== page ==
The next is the now, but what’s really changed? Higher fidelities have yet to produce significantly greater gaming experiences – to look at the launch line-ups of both the PlayStation 4 and Xbox One, you could be well forgiven for delaying choosing to upgrade to either.
Which is precisely what I’m doing. I’ve had a little hands-on time with both, with mixed (first) impressions. I’m not surprised that Xbox One exclusive Forza Motorsport 5 is as accomplished as it is, and equally the delay of Sony’s Driveclub was surely only unexpected by those who’d not played it.
Dead Rising 3, Killzone: Shadow Fall, Knack, Ryse: Son Of Rome – these all have their strengths, some even remembering that the central premise of a “game”, definitively in the context, is to entertain. The blood can splatter a little bit more realistically, but if the method of spilling it hasn’t changed since gaming’s first forays into mainstream 3D, who really cares if something’s running 1080p or 720p?
These new consoles will, as the Wii U is perhaps just beginning to, likely show their hands with greater purpose, with a clearer sense of the possibilities to come rather than what’s immediately, commercially palatable, in a year or so. Maybe sooner – from previews to date, I know my interest has been piqued by 2014 PS4 exclusive The Order: 1886 (announcement trailer, below), a sort of Arthurian man-versus-monsters adventure set in an alternative-reality Victorian London.
The game looks to be a pretty linear affair, Gears Of War with better fog and different beasties, and I’m fine with that – with a limited amount of time to play with, outside of Real Life Commitments, I’m increasingly drawn to titles that don’t require 40-something hours, or more, to get the most out of. With this in mind, 2014 also holds a few other trump cards: there’s sci-fi survival horror in the shape of SOMA, coming to PC, Mac and (crucially, for the which-console-is-right-for-me sort) PS4, as well as the multi-platform, open-world, hack-everything (and still highly anticipated) Watch Dogs.
Another forthcoming multi-format release currently without a scheduled Xbox One port is Hyper Light Drifter, a gorgeous-looking 16-bit styled RPG. I appreciate that I just made a point of highlighting shorter, more one-way-forward structured games as a preference – but I’ll make a concession for something that tickles the nostalgia buttons as superbly as this Kickstarter-funded project. They asked for $27,000, and to date almost $650,000 has been donated. Commit a certain amount of cheddar and makers Heart Machine (aka Alex Preston) will send your copy in SNES-style packaging. Oh, be still…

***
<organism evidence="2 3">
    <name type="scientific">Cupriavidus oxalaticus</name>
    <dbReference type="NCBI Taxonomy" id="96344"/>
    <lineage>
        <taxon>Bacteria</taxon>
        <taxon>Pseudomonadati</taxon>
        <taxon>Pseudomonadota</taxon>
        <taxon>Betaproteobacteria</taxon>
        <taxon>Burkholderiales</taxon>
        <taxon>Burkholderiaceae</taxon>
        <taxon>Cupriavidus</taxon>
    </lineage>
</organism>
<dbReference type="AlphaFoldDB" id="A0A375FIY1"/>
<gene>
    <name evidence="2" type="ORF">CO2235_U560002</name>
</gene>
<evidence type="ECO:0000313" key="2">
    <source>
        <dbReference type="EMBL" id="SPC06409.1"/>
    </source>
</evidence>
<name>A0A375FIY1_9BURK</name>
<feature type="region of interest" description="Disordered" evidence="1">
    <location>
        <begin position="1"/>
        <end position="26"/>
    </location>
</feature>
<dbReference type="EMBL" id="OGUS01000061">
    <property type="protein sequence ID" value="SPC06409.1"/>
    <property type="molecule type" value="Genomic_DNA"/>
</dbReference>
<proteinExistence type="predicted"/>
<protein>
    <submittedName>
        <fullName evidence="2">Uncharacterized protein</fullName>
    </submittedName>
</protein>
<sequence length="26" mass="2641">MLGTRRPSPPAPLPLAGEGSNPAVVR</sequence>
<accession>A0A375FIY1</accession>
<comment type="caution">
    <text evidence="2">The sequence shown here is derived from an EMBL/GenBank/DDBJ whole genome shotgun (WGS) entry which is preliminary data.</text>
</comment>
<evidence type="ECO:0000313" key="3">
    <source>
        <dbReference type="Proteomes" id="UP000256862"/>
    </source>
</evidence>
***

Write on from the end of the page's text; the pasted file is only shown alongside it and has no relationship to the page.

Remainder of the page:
On a Kickstarter-gone-retro tangent, Sega fans of a certain vintage may be interested in this gorgeous-looking retrospective of the Mega Drive, currently in production. It’s expected in June, so choose a pledge option while you can here.
But I digress, as the objective of this column is not to fill your minds with what’s to be, but rather what was. And 2013 has been as rich as any other year in terms of gaming highs. At least, at has been from where I’ve been sitting (in front of my telly, late at night, when the wife and kids are in bed). With this solo perspective in mind, please appreciate that I can only highlight what I have played.
I know (recently pushing games on the box again sort, with some success) Charlie Brooker is one of many singing the praises of Papers, Please, but as a non-PC user I’ve not played it. (My wife bought a Mac, so I sold our PC, simple as.**) Equally, I’ve not Gone Home in 2013. But the successes of these indie-developed titles brilliantly illustrates the closing divide between major studios turning out quarter-billion-budget blockbusters and the games equivalent of the cottage industry: you don’t need a team of multi-cultural developers and a pre-titles disclaimer to that effect to resonate with an audience.
That said, one of the greatest games of 2013 is Grand Theft Auto V (a video documenting many a way to die in it, above). Obviously. Of course it is. Have you played it? Quite a few people did. I don’t need to write the first-day sales figures out again, but for those right at the back who’ve only just got over the disappointment of the 32X: it did alright.
I play GTA V, more often than not, as a tourist of the world Rockstar has built. Its 2013 version of San Andreas is very different to the one realised in the 2004 iteration named directly after the fictional state, based on southern California. In some respects it’s not as ‘limitless’ – there was always the feeling, in San Andreas, of there being more out there, some new secrets to uncover. V opens every inch of itself up to the player at the outset, and it’s such a richly vibrant world, too – so much so that the main story missions can occasionally become annoying distractions from simply base-jumping from a tower block after half-inching a helicopter from the local hospital roof, and then landing on a motorboat before blasting straight off to a jet ski race. If you get bored playing GTA V, I don’t know if games are your thing.